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September 2017
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Last night in my class at Fordham on “Pastoral Planning,” a class about planning and evaluation practices for religious communities, we read and discussed Mark Lau Branson’s book Memories, Hopes, and Conversations: Appreciative Inquiry and Congregational Change (Alban, 2004).

Branson, borrowing from business world planning theory called “appreciative inquiry,” argues that churches should not orient their planning around solving problems but around reaching for a new future emboldened by grateful remembering about what has given life in this community. The planning energy then gets centered around what people have received from the community, and how they might continue to do so in new ways, rather than what is going wrong. In part this is just a shift of emphasis from fixing the negative to deepening the positive, but in part this is a really different cast of mind about how to take the temperature of a religious community. Branson finds in the Psalms and in the Christian scriptural letters of Paul the warrants for the priority of gratitude and thanksgiving before lament and criticism.

(Branson does something interesting with Paul’s letter to the Philippians, where early on a series of “if” questions is posed or implied: “If there is any encouragement… consolation… sharing…” etc. Branson suggests that with the “if” explicit or implied, Paul means to ask his readers to search their memories for whether and how these experience might be true for them. I appreciated the attention of the rhetorical character of Paul’s letter-writing and Branson’s creative relating of it to communal decision-making, allowing contemporary communities to ask: Have we been this way? Have we been that way? When? What was it like? Why?)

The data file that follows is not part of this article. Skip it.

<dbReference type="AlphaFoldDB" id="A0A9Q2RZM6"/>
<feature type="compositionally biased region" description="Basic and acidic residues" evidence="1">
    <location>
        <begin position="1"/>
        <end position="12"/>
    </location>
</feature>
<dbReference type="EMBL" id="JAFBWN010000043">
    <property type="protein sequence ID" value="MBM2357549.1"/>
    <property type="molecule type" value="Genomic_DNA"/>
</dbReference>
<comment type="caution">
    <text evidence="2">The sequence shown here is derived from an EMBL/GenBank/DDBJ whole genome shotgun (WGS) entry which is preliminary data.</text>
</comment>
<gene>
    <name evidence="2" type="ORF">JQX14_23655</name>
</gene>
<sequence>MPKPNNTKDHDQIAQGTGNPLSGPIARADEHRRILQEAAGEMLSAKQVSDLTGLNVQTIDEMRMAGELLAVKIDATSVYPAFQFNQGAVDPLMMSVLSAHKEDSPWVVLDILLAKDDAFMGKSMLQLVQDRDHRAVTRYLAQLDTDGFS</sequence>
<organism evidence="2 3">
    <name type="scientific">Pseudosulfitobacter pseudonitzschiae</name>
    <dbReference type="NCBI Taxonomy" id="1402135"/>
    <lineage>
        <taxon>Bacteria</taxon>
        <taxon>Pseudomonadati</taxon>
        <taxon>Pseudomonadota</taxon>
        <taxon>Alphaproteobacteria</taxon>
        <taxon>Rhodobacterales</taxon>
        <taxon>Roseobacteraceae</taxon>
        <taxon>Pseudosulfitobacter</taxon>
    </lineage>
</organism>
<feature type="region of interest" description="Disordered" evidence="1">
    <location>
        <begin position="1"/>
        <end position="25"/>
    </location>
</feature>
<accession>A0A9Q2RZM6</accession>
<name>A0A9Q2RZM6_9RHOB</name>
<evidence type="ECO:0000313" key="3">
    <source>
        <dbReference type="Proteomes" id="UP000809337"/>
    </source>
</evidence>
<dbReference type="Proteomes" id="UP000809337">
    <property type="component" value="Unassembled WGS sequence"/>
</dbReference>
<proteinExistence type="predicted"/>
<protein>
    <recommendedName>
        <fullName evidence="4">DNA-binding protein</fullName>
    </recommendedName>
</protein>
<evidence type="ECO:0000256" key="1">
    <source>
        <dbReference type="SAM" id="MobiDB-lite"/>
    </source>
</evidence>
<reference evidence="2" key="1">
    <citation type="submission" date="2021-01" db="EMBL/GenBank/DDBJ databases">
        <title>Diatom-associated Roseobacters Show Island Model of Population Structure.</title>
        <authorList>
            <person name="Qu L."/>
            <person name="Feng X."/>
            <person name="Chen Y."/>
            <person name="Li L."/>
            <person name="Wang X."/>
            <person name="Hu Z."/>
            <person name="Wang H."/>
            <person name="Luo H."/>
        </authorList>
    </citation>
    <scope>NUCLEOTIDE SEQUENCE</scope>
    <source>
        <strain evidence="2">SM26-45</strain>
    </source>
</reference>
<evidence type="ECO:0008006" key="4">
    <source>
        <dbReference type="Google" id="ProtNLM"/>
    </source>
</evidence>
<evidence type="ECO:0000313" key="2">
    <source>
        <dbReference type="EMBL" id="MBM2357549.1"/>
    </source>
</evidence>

After class, I thought about the theological work I do with music. Much of it is “appreciative” in a sense somewhat like Branson’s. I tend to take off from what is (or could be) “working” or giving life for fans or musicians (me or others) in music, and then to associate that strength with material (ideas, concepts, practices, texts) we tend to think of as theological. Like all theology, it is a rhetorical exercise, of course. A rhetoric with an ethic, at least I hope so: orchestrating identities with respect to (a) claiming power(s).  Theology in the service of a yes to the most one and all can have from life. Theology beginning with a “thank you.”

As a further meditation on gratitude (for which I am also grateful), here is Alanis performing “Thank U”:

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Tommy Beaudoin, Hastings-on-Hudson, New York

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